A 33-year-old female was admitted at our institution for an episode of tonic seizure. She was diagnosed a month earlier with SLE after she presented with a photosensitive rash, arthritis, anemia, lymphocytopenia, albuminuria, hematuria, and positive antinuclear antibodies. At the outpatient clinic, she was initially started on prednisone at 1 mg/kg/day, hydroxychloroquine, and antihypertensive medications, to which she was strictly adherent. She claims to have had no previous episodes of headache, irritability, cognitive changes, or seizures, but reported poor sleep for the past week.

On initial evaluation, blood pressure was elevated at 160/100 mmHg. Other vital signs were normal. Pertinent physical examination findings included facial acneiform lesions, moon facies, and supraclavicular fullness. She also had grade 1 bipedal edema and left shoulder tenderness. The initial neurologic examination was unremarkable.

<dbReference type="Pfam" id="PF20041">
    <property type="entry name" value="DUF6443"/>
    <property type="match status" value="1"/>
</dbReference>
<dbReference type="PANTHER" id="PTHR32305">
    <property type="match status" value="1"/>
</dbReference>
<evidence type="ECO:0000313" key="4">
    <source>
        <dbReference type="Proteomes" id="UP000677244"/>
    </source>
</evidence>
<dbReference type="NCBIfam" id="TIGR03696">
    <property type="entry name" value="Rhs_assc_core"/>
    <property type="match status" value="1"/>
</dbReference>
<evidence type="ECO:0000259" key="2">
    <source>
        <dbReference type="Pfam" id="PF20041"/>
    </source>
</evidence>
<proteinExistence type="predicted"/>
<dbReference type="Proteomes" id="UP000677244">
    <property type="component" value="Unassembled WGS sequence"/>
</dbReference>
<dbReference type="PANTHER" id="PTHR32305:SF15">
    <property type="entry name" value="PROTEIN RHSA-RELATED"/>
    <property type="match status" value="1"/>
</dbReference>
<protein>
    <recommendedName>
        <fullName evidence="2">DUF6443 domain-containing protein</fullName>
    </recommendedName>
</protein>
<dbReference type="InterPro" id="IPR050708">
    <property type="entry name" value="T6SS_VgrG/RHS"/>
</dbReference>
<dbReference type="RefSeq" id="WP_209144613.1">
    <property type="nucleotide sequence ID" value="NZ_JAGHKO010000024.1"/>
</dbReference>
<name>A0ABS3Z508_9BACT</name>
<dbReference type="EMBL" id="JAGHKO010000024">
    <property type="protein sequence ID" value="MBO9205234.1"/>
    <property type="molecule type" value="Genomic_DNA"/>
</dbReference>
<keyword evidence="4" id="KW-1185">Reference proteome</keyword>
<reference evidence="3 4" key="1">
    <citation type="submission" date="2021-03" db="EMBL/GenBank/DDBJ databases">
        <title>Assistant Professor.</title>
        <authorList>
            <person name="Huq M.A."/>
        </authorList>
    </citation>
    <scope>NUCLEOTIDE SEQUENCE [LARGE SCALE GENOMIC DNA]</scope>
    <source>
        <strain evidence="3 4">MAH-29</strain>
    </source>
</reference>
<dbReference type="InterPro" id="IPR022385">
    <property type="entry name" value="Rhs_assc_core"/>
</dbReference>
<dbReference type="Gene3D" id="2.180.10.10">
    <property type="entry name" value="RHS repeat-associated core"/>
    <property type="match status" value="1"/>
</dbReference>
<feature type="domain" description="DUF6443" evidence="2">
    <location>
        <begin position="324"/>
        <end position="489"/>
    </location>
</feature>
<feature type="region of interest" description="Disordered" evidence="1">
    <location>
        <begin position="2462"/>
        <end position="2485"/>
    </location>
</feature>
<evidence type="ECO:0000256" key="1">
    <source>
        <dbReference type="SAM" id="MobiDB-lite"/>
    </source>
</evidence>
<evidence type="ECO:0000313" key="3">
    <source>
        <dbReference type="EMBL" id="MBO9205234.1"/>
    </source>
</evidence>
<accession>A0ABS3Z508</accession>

Initial laboratory work-up revealed microcytic, hypochromic anemia (hemoglobin of 99 g/L), and thrombocytopenia (platelet count of 100 × 109/L). Direct and indirect Coombs test was positive. Serum creatinine and electrolytes were normal. Urinalysis showed +3 proteinuria, mild pyuria, and coarse granular casts. Total 24-hour urine protein was elevated at 4.47 grams. Assessment at this time was neuropsychiatric SLE with hematologic and renal lupus activity and poorly controlled hypertension. Prednisone was shifted to hydrocortisone 100 mg IV bolus every 8 hours, and combination of antihypertensive agents was continued. Mycophenolate mofetil at 2 g/day was also started.